Q: Will you make a pledge to oppose the rain tax?
Harvey: Heck yes, absolutely no rain tax. My opponent said on the radio multiple times that she was opposing it, but when the opportunity came to bring it up and vote on it, she did not do that, it was tabled twice. This election is a referendum on whether or not that tax comes forward in some other form. I’m fully committing and will shout from the rooftops to bring this to public attention—it is not a dead issue.
Mallek: The rain tax is a funding mechanism to work on gray infrastructure to repair pipes, mostly in the urban areas, so though the work done would be in the urban ring, the majority of the money was going to come from the rural area, and that put a knife into the heart of the project. My constituents who came to multiple town halls made it clear that their barns out in middle of a field were going to be taxed in the hundreds of dollars per year for rain that came off the edges and went right in to ground. So two weeks before those fifty tractors came to my town hall, I had already told the committee that I had withdrawn my support, to the great disgust of my colleagues on the BOS, and all agreed that work needed to be done, so now we are paying for it out of the general fund.
Q: Why does the growth in our tax rate not match our population growth?
Mallek: During the 2010 to 2014 recession, funding for capital projects halted—the capital budget was zeroed out for three years, stopped cold. We reduced staff in the county by 15% through attrition, and we did not provide infrastructure spending, and now we are catching up. This year’s [real estate] tax increase of 1.6 cents was approved in the referendum of 2016, but we did not attach that increase at the right time. We should have put it on at the time when people would have had a clear connection to the school improvements it was intended for. Residents continue to say, ‘more people are here, where are the sidewalks and bridges?’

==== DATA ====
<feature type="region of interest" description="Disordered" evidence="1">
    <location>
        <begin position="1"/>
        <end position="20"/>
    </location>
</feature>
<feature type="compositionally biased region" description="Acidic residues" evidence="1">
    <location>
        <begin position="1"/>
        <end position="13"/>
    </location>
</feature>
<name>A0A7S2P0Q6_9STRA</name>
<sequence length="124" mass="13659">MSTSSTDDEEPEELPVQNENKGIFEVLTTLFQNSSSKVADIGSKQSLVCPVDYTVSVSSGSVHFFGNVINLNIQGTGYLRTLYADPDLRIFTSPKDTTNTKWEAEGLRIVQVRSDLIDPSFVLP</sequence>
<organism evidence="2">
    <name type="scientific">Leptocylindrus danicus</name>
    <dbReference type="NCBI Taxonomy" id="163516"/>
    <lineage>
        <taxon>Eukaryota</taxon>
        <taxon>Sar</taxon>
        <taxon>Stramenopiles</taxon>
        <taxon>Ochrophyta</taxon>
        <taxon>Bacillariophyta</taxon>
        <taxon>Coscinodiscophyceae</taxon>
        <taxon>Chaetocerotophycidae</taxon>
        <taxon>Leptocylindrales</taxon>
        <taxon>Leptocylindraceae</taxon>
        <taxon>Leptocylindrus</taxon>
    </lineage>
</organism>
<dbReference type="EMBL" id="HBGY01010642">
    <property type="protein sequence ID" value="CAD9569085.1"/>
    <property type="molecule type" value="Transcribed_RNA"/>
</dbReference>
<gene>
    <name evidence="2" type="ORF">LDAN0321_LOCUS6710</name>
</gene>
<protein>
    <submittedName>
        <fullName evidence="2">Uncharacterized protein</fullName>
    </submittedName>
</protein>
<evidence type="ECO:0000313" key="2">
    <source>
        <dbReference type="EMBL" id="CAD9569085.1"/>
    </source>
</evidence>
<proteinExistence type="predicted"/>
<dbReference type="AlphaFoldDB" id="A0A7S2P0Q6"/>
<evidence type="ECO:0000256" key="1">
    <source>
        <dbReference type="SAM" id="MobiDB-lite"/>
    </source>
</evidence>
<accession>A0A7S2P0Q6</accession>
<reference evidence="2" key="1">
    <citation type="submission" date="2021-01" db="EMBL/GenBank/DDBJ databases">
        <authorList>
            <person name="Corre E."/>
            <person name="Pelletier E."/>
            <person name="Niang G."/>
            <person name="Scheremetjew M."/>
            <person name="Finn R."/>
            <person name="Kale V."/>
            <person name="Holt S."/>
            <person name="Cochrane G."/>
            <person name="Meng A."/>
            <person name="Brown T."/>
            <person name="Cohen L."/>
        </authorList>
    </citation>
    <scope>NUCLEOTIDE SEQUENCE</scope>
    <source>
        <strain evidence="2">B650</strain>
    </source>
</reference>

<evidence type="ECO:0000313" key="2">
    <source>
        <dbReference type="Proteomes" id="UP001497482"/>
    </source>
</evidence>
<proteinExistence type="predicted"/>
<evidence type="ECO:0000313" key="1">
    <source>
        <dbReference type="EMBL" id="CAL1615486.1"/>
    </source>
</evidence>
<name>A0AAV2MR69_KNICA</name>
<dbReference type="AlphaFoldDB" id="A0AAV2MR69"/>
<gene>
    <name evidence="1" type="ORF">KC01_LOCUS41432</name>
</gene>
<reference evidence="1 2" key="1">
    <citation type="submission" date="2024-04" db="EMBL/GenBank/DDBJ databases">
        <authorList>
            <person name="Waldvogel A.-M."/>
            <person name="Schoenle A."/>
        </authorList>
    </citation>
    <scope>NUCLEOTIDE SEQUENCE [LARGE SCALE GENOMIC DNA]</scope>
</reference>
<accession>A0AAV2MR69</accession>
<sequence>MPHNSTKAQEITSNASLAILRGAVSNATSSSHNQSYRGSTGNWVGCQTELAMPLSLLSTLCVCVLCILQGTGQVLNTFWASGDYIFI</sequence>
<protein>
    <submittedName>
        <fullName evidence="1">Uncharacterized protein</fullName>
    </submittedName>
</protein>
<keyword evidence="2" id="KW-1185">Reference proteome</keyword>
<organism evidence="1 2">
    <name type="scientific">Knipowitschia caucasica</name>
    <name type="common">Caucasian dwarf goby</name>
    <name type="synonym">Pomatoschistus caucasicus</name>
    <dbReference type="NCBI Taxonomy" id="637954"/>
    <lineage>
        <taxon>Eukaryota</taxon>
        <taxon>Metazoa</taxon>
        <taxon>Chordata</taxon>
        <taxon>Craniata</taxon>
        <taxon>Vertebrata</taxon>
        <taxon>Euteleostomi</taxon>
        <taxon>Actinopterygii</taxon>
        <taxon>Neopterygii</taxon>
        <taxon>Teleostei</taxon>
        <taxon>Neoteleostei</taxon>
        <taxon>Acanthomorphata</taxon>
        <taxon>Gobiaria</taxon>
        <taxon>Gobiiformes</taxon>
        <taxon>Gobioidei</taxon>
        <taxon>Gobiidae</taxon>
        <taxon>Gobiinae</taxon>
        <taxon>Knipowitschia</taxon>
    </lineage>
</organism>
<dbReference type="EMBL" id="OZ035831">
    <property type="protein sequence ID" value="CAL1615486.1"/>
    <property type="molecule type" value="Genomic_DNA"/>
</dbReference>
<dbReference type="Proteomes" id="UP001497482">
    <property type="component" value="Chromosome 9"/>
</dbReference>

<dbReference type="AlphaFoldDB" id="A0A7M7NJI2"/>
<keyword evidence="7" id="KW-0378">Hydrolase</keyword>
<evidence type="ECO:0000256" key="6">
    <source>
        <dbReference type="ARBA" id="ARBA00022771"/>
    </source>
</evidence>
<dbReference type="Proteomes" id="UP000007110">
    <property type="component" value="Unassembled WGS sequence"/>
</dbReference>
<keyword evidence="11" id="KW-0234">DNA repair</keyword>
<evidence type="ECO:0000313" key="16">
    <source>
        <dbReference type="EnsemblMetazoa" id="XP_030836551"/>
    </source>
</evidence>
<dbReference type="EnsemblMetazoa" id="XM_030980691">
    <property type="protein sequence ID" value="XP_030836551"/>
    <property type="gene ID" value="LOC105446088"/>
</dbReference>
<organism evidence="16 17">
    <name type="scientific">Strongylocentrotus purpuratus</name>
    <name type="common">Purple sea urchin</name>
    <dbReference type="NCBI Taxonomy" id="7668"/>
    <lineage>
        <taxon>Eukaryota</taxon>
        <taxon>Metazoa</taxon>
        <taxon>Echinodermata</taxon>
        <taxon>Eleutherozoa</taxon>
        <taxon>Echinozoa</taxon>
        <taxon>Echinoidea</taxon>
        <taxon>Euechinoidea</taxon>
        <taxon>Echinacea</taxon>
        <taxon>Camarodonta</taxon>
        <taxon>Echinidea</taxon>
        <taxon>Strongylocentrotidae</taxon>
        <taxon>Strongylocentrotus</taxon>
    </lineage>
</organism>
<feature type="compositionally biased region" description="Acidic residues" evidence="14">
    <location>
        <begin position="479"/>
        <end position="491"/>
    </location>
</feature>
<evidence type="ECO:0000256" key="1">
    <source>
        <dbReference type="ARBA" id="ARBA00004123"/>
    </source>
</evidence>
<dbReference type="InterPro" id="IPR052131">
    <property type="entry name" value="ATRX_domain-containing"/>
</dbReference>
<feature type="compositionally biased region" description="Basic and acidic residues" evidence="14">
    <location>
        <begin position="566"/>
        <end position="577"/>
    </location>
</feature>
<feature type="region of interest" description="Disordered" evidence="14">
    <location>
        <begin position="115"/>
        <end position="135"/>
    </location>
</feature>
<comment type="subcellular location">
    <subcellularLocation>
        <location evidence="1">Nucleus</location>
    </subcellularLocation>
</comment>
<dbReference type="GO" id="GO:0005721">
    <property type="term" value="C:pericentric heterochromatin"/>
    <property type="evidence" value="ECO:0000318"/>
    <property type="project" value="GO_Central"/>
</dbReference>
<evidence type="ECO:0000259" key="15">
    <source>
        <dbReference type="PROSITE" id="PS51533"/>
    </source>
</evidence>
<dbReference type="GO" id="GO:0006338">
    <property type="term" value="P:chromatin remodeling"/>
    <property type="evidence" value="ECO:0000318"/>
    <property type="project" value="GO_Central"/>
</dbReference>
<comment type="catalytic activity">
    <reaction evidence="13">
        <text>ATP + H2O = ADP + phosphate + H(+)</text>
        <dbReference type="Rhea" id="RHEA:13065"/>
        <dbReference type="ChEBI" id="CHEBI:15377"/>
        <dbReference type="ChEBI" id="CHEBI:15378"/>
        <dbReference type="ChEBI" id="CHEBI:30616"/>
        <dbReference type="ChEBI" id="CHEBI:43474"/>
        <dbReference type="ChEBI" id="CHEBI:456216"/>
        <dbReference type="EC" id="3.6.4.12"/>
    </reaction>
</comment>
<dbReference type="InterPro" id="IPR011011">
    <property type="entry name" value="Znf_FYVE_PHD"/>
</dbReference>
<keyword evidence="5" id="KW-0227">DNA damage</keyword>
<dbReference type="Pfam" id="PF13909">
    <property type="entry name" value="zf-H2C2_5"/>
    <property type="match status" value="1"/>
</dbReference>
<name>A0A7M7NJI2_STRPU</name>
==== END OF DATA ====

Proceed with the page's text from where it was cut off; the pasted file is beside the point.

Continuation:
Harvey: When the tax rate goes up, it goes up forever; it’s a 5% increase into perpetuity [including this year’s real estate assessment increase]. When the tax rate goes up, that’s basically telling you that something hasn’t been managed properly, because when population goes up you would expect that revenue goes up with it. It means not enough businesses are coming here and paying taxes. A study was done of Albemarle County, noting that while the rest of the country is in an economic boom, the County has lost 165 jobs. Losing jobs tells me that regulations are improperly restricting economic flow in this county.
Q: What should the Board do to make building a home in Albemarle County easier and cheaper, and how can we have more affordable housing?
Harvey: My wife and I just built a house on land we own by right. The enormously complicated and very expensive regulatory process just to build a single-family home needs to be radically reformed. As to affordable housing, the state of Virginia made proffers illegal a couple of years ago, but it still goes on in the county. People should question the $17,000 per unit the County is charging to housing manufacturers here. This is a shake-down, and it’s being done behind closed doors.
Mallek: The legislature did overturn localities’ ability to charge off-site cash proffers in 2016, only for properties in a rezoning. Fees were allowed before because the extra residences had needs for services. It was a way for government to receive the money to build things like the Crozet Library and the streetscape. The proffer policy was a constant negotiation, and the $17,000 has been reduced to $6,000. As for affordable housing (meaning about a $200,000 property), many can’t afford that or need rental housing. In Crozet there have been 1,000 units built by-right and not subject to proffer. Another issue is the preservation of current affordable housing—we have houses built in 40s and 50s and those should be preserved.